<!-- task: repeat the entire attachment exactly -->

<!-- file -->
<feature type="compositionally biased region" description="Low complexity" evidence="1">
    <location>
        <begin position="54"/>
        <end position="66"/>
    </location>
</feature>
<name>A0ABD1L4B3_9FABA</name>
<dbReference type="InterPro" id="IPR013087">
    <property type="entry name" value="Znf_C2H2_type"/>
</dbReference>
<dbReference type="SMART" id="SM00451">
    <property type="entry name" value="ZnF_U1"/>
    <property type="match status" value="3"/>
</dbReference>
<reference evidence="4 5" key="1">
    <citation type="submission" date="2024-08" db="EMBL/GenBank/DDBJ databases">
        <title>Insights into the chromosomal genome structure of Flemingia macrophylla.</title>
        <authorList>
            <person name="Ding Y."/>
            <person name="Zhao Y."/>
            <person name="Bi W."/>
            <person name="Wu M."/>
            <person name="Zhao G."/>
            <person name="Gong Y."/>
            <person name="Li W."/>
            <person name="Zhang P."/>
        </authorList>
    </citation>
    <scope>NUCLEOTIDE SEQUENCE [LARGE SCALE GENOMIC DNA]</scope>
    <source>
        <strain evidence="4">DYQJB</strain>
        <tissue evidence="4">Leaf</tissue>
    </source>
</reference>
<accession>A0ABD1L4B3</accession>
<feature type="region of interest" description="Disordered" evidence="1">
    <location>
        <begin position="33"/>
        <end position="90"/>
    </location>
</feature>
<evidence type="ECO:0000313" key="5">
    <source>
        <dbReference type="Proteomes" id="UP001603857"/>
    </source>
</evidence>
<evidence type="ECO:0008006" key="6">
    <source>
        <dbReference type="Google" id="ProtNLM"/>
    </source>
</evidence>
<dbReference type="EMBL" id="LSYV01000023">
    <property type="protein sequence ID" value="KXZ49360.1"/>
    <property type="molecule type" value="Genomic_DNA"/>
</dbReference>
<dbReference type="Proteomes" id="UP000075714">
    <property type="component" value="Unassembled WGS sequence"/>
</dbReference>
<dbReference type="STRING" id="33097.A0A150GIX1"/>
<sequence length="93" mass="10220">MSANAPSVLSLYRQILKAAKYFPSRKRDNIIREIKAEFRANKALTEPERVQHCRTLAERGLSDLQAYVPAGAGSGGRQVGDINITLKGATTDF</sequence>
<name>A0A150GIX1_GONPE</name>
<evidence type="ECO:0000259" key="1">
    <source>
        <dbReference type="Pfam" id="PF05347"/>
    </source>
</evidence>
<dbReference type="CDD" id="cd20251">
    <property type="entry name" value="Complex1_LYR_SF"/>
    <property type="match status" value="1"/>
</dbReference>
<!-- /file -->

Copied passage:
<feature type="compositionally biased region" description="Low complexity" evidence="1">
    <location>
        <begin position="54"/>
        <end position="66"/>
    </location>
</feature>
<name>A0ABD1L4B3_9FABA</name>
<dbReference type="InterPro" id="IPR013087">
    <property type="entry name" value="Znf_C2H2_type"/>
</dbReference>
<dbReference type="SMART" id="SM00451">
    <property type="entry name" value="ZnF_U1"/>
    <property type="match status" value="3"/>
</dbReference>
<reference evidence="4 5" key="1">
    <citation type="submission" date="2024-08" db="EMBL/GenBank/DDBJ databases">
        <title>Insights into the chromosomal genome structure of Flemingia macrophylla.</title>
        <authorList>
            <person name="Ding Y."/>
            <person name="Zhao Y."/>
            <person name="Bi W."/>
            <person name="Wu M."/>
            <person name="Zhao G."/>
            <person name="Gong Y."/>
            <person name="Li W."/>
            <person name="Zhang P."/>
        </authorList>
    </citation>
    <scope>NUCLEOTIDE SEQUENCE [LARGE SCALE GENOMIC DNA]</scope>
    <source>
        <strain evidence="4">DYQJB</strain>
        <tissue evidence="4">Leaf</tissue>
    </source>
</reference>
<accession>A0ABD1L4B3</accession>
<feature type="region of interest" description="Disordered" evidence="1">
    <location>
        <begin position="33"/>
        <end position="90"/>
    </location>
</feature>
<evidence type="ECO:0000313" key="5">
    <source>
        <dbReference type="Proteomes" id="UP001603857"/>
    </source>
</evidence>
<evidence type="ECO:0008006" key="6">
    <source>
        <dbReference type="Google" id="ProtNLM"/>
    </source>
</evidence>
<dbReference type="EMBL" id="LSYV01000023">
    <property type="protein sequence ID" value="KXZ49360.1"/>
    <property type="molecule type" value="Genomic_DNA"/>
</dbReference>
<dbReference type="Proteomes" id="UP000075714">
    <property type="component" value="Unassembled WGS sequence"/>
</dbReference>
<dbReference type="STRING" id="33097.A0A150GIX1"/>
<sequence length="93" mass="10220">MSANAPSVLSLYRQILKAAKYFPSRKRDNIIREIKAEFRANKALTEPERVQHCRTLAERGLSDLQAYVPAGAGSGGRQVGDINITLKGATTDF</sequence>
<name>A0A150GIX1_GONPE</name>
<evidence type="ECO:0000259" key="1">
    <source>
        <dbReference type="Pfam" id="PF05347"/>
    </source>
</evidence>
<dbReference type="CDD" id="cd20251">
    <property type="entry name" value="Complex1_LYR_SF"/>
    <property type="match status" value="1"/>
</dbReference>